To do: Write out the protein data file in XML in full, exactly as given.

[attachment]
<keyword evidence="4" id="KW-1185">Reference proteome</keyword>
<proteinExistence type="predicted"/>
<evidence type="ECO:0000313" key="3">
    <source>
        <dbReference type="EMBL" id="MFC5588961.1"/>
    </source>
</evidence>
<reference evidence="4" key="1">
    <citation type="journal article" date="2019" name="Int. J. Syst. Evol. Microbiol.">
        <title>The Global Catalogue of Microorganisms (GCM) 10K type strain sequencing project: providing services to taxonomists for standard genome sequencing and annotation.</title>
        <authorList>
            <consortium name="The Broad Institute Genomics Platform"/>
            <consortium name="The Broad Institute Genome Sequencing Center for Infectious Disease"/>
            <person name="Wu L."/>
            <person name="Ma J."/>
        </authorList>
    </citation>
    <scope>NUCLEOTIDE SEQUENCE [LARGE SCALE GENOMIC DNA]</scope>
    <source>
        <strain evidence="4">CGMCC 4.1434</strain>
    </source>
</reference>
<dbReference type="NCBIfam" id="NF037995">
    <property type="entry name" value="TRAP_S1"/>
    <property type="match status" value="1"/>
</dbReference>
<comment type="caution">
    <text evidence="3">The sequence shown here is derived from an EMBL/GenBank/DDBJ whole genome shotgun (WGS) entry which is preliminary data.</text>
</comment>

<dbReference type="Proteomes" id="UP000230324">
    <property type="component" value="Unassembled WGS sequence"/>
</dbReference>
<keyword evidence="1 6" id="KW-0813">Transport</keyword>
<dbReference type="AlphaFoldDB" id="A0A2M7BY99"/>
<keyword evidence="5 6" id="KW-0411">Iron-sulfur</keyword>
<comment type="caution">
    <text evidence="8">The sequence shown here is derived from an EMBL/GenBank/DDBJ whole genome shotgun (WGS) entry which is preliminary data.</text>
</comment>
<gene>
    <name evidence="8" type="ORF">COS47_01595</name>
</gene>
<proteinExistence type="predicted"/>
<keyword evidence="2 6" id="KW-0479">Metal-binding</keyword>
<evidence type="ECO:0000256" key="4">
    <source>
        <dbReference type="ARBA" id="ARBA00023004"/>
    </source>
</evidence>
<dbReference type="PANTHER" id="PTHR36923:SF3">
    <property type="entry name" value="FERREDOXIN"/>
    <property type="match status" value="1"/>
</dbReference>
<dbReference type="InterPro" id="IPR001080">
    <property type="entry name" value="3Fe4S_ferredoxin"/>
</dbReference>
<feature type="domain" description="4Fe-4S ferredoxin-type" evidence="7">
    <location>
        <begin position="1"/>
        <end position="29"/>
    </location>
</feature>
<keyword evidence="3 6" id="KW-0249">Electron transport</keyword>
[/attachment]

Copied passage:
<keyword evidence="4" id="KW-1185">Reference proteome</keyword>
<proteinExistence type="predicted"/>
<evidence type="ECO:0000313" key="3">
    <source>
        <dbReference type="EMBL" id="MFC5588961.1"/>
    </source>
</evidence>
<reference evidence="4" key="1">
    <citation type="journal article" date="2019" name="Int. J. Syst. Evol. Microbiol.">
        <title>The Global Catalogue of Microorganisms (GCM) 10K type strain sequencing project: providing services to taxonomists for standard genome sequencing and annotation.</title>
        <authorList>
            <consortium name="The Broad Institute Genomics Platform"/>
            <consortium name="The Broad Institute Genome Sequencing Center for Infectious Disease"/>
            <person name="Wu L."/>
            <person name="Ma J."/>
        </authorList>
    </citation>
    <scope>NUCLEOTIDE SEQUENCE [LARGE SCALE GENOMIC DNA]</scope>
    <source>
        <strain evidence="4">CGMCC 4.1434</strain>
    </source>
</reference>
<dbReference type="NCBIfam" id="NF037995">
    <property type="entry name" value="TRAP_S1"/>
    <property type="match status" value="1"/>
</dbReference>
<comment type="caution">
    <text evidence="3">The sequence shown here is derived from an EMBL/GenBank/DDBJ whole genome shotgun (WGS) entry which is preliminary data.</text>
</comment>

<dbReference type="Proteomes" id="UP000230324">
    <property type="component" value="Unassembled WGS sequence"/>
</dbReference>
<keyword evidence="1 6" id="KW-0813">Transport</keyword>
<dbReference type="AlphaFoldDB" id="A0A2M7BY99"/>
<keyword evidence="5 6" id="KW-0411">Iron-sulfur</keyword>
<comment type="caution">
    <text evidence="8">The sequence shown here is derived from an EMBL/GenBank/DDBJ whole genome shotgun (WGS) entry which is preliminary data.</text>
</comment>
<gene>
    <name evidence="8" type="ORF">COS47_01595</name>
</gene>
<proteinExistence type="predicted"/>
<keyword evidence="2 6" id="KW-0479">Metal-binding</keyword>
<evidence type="ECO:0000256" key="4">
    <source>
        <dbReference type="ARBA" id="ARBA00023004"/>
    </source>
</evidence>
<dbReference type="PANTHER" id="PTHR36923:SF3">
    <property type="entry name" value="FERREDOXIN"/>
    <property type="match status" value="1"/>
</dbReference>
<dbReference type="InterPro" id="IPR001080">
    <property type="entry name" value="3Fe4S_ferredoxin"/>
</dbReference>
<feature type="domain" description="4Fe-4S ferredoxin-type" evidence="7">
    <location>
        <begin position="1"/>
        <end position="29"/>
    </location>
</feature>
<keyword evidence="3 6" id="KW-0249">Electron transport</keyword>